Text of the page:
Urban poverty is multidimensional and the inherent vulnerability of the poor is manifested by their lack of access to economic and livelihood resources, land and housing, physical infrastructure and services, health and education facilities, social security networks and empowerment. At present there are various State and Central level programs that are working towards urban renewal, city upgradation, housing for the poor and city beautification. Irony of these programs, which by aim are directed towards growth and development of all-, is that they are pushing the urban poor further deeper in the clutches of the above vulnerabilities.
Jeetesh Rai from PRIA shared his experience with TerraUrban, from a displaced slum in Bhopal- Sabari nagar basti, Kotara Sultanabad, Nehru Nagar, that has surfaced and questioned many of these forces, inherent power game, lack of accountability and inefficient governance that has resulted the women of this slum to be continuously subjected to sexual abuse.
Sabari Nagar Basti is home now to the resettled slum dwellers from J.K. road, who had been displaced two years back under the flagship scheme of JNNURM and city beautification.
The women of this basti have been continuously subjected to sexual abuse, fear and intimidation from the local goons and with no help from the concerned authority are living a traumatic life without any dignity. This might just be one of the cases to highlight why Madhya Pradesh has been the state that tops the atrocities and abuse on women.
The slum dwellers shared with Jeetesh, how by force they had been evicted from their J.K. road residence by police in 2009. In the afternoon of 14th March 2009 when the slum dwellers of JK Road, Bhopal had gone to their work place (most of them worked at BHEL(Bharat Heavy Electricals Limited)/BHEL area, Bhopal), Bhopal Municipality Corporation (BMC) warned women, children and girls, who stayed at home, to leave the slum at the same time without any delay, otherwise, BMC threat them to demolish their slums. By midnight the slum was bulldozed over by force and on request by the slum dwellers were given the present area of Sabri nagar basti which was a vacant land as a temporary location with a false promise that after 3 months these dwellers shall be houses in the new JNNURM housing. Three years hence, these slum dwellers have no home to call of their own.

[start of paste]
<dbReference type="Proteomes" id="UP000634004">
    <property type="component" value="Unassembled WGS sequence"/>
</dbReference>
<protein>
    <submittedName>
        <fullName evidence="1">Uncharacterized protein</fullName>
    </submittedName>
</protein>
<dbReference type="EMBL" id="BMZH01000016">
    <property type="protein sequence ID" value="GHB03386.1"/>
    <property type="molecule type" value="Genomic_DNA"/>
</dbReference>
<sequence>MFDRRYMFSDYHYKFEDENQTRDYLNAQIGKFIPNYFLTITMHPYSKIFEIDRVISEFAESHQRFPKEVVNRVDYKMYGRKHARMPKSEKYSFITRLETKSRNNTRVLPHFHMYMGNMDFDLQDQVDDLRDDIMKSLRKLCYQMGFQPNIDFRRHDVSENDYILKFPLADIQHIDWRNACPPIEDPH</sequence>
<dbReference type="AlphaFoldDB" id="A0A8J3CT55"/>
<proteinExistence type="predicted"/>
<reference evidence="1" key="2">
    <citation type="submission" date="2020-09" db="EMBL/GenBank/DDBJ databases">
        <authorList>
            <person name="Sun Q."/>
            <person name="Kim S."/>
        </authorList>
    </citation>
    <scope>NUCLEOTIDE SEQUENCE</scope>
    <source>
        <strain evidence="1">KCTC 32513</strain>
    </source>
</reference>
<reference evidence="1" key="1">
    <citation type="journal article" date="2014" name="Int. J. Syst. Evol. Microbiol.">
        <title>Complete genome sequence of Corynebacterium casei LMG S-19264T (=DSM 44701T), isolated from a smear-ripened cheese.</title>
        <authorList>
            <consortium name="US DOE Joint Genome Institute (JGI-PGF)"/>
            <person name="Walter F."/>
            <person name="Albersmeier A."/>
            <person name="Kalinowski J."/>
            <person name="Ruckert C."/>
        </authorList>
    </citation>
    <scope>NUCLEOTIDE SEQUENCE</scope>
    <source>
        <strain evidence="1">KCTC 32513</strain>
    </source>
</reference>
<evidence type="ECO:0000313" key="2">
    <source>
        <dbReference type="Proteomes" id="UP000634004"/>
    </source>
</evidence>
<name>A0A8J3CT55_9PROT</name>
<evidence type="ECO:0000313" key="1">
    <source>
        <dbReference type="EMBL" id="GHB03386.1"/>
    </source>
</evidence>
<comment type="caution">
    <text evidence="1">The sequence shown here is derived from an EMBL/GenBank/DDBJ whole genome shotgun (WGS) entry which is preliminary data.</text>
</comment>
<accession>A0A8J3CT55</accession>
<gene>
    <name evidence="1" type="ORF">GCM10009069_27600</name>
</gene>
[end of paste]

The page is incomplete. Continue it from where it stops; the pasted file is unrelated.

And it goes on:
The present location where the slum dwellers are residing in the most in human conditions is adjacent to lake, their homes are subjected to flooding during rainy season with no social and physical infrastructure or any employment opportunities offered to these slum dwellers.
The situation is further worsened, by the threat and fear of the ‘local goons’ that harass the women of this slum and the police authorities being silent on the issue. The women of the basti quoted how the local goons have connection with the local councillor and the MLA. They cited example of how a vagabond named Babu had beaten up a young girl in the slum since she refused to favour him. The goons are quick to use physical force against any men who raise concern and voice to protect the women of the slum. Unfortunately, when the slum dwellers approached the local police- Kamla Nagar Police station, the concerned officer instead of arresting the goon, arrested the vulnerable slum dweller and tortured him for three days. The goons have publically declared that they shall not shy away from ‘raping’ the women of the slums. These displaced slum dwellers who worked in BHEL factories which is now 25km away from their present address are now even in loss of any work opportunity, since the fear of leaving their women folk alone is preventing them to travel to such long distances.
The strategy that the women of this slum has adopted to protect their daughters- is to marry them off at very young age! Safety of their daughters comes before their education, growth and development.
Urban poverty and its alleviation appear to be in a vicious circle. In the disguise of rights to the slum dwellers, this case of Sabari Nagar has highlighted how the slum dwellers have been entrapped in unemployment, lack of housing and security, sexual abuse and fear. This is clearly a result of schemes that are unaccountable and non- participatory. Rights and voices of women especially have not been considered in many of these urban poverty schemes.
M.P. has seen JNNURM and is now taking leaps towards Rajiv Awas Yojana, but has it incorporated ‘participatory planning and accountability’ as a precursor for any action or development? Do authorities realise the impact of these haphazard unplanned and ill executed schemes on the lives of the slum dwellers, especially the women? Are urban poverty alleviation schemes- gender sensitive? Women use and experience urban space differently from men and are subjected to various other pressures, but our schemes have always been oblivious to this reality. Women need to be included in the planning and development of these schemes from day one. There is the urgent need to critically analyze the ‘State-citizen interaction link’ and how urban poor interact with state and state authorities, and how accountable is the state towards the rights of the urban poor.